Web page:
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I am looking to translate "acceptance versus rejection" in the same sense as "acceptance versus alienation". Is the following statement grammatically correct? Does it make sense to word the following in Japanese?


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It's grammatically correct, but if you're talking about human relationships, "[拒絶]{きょぜつ}と[受容]{じゅよう}" might be better, at least in certain situations. – naruto May 29 '14 at 3:02

When you say 「A [対]{たい} B」, the balance between the words on both sides of the 「対」 is of utmost importance. Both word A and word B MUST have the same level of formality and phonetic impact.

Ideally speaking, the two words should be both Sino loanwords, both Japanese-origin words, or both katakana words. Using this technique will help the Japanese reader/listener retain the phrase itself and the explanations more clearly.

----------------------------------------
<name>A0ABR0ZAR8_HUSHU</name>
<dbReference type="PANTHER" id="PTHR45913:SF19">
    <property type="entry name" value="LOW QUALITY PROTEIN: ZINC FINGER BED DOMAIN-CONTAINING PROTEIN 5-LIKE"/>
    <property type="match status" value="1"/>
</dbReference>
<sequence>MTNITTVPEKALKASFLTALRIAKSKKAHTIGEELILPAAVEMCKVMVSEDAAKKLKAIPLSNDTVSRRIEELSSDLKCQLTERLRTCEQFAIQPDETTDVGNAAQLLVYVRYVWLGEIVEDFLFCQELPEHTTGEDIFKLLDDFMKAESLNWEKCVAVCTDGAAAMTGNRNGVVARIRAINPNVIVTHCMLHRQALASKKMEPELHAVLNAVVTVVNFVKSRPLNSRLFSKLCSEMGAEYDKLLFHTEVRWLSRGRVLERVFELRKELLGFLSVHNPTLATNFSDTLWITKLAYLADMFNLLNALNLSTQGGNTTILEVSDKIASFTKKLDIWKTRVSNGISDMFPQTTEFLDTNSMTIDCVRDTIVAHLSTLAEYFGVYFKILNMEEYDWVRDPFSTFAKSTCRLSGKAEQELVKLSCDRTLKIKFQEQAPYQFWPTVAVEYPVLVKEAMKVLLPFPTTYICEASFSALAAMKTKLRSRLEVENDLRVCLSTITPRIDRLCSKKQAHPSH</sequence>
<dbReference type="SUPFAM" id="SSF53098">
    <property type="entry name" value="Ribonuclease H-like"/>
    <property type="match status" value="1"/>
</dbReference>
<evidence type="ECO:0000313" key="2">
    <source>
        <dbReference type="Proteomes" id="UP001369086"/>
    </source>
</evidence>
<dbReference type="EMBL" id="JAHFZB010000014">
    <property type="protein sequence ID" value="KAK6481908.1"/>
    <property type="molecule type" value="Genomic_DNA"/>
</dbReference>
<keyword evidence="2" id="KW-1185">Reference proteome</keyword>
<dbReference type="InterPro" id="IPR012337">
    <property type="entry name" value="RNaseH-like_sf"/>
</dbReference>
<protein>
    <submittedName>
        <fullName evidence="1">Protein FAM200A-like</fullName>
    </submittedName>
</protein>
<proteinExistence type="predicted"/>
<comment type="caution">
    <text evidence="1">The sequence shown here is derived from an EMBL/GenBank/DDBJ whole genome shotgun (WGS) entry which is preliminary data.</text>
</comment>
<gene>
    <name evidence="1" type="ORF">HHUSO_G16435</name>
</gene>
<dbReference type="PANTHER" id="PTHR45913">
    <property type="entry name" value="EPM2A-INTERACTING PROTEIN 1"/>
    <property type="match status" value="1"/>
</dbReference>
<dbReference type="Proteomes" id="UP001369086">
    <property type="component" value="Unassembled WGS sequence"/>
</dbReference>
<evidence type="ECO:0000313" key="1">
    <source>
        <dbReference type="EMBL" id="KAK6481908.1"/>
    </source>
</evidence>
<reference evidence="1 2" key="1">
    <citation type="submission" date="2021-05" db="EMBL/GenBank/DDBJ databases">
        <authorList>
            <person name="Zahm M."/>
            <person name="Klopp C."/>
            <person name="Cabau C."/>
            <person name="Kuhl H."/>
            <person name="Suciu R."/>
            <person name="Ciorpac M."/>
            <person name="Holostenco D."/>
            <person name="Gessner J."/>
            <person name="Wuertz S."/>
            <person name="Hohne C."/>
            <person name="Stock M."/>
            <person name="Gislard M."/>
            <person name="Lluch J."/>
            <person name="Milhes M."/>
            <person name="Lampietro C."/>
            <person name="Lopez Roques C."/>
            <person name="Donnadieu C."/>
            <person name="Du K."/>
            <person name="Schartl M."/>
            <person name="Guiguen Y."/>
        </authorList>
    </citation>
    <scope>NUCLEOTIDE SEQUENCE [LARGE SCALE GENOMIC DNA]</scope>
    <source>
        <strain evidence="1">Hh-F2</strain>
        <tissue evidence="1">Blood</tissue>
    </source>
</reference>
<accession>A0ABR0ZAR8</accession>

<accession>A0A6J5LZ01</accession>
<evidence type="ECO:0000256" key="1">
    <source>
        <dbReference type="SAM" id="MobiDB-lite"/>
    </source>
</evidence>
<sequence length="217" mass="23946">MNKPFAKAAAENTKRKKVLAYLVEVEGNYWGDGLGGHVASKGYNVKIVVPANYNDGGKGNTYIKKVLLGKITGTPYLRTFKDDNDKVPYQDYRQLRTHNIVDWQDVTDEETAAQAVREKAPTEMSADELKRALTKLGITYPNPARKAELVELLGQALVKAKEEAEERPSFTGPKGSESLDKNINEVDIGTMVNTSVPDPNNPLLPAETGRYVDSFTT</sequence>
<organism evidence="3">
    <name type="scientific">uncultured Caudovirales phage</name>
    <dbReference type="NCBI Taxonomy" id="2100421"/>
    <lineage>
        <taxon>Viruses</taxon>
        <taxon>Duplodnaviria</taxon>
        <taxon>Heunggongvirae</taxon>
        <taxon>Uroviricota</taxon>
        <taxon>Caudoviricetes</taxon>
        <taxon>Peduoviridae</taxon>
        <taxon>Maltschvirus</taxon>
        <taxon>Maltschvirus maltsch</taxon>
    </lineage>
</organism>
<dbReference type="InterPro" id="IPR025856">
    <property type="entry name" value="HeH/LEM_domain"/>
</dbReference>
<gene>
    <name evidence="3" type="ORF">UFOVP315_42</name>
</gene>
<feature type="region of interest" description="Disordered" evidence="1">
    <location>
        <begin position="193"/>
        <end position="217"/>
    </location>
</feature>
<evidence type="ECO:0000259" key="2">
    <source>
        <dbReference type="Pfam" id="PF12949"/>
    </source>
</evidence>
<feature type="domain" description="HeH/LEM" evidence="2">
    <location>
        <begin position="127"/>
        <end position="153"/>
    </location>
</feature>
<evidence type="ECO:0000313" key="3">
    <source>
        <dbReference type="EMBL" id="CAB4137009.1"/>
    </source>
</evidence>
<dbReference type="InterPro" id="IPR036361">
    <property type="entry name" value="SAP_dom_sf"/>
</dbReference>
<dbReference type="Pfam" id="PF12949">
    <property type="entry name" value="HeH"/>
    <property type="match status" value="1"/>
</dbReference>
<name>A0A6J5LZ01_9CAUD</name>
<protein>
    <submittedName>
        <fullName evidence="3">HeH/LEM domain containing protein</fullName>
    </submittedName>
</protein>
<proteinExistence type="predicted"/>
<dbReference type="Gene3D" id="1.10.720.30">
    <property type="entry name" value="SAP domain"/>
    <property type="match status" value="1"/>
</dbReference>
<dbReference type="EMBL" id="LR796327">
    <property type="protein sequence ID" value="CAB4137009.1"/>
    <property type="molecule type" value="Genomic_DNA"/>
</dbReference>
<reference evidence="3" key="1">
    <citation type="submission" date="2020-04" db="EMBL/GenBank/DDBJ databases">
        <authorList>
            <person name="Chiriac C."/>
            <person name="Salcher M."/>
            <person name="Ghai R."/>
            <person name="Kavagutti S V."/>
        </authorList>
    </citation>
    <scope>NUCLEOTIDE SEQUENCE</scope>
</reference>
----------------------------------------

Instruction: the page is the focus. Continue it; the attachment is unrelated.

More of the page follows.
Your phrase 「[拒絶反応]{きょぜつはんのう} 対 [受]{う}け[入]{い}れ」 has a problem in combining a sharp-sounding, on-reading word (拒絶反応) and a softer-sounding Yamatokotoba (受け入れ). 拒絶反応, naturally, sounds more formal than 受け入れ. Native speakers of any language are very sensitive to these types of imbalances.

Your main concern seems to be whether or not your phrase is grammatical. It is actually grammatical. It is even difficult for a "A 対 B" structure to be ungrammatical. All you need is two nouns if your only concern is grammar. 

Finally, my actual word suggestions. (You should have given us more context, a background story, etc. if I may be honest.) 

拒絶、[疎外]{そがい}、[排除]{はいじょ} vs. [容認]{ようにん}、[受容]{じゅよう}、[了承]{りょうしょう}、[承諾]{しょうだく}

Again, as I stated, no one could recommend one word over the other without knowing what you are writing or speaking about.

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Depending on the situation or context, 拒否反応{きょひはんおう} may also be relevant. – user224579 Aug 12 '14 at 20:35

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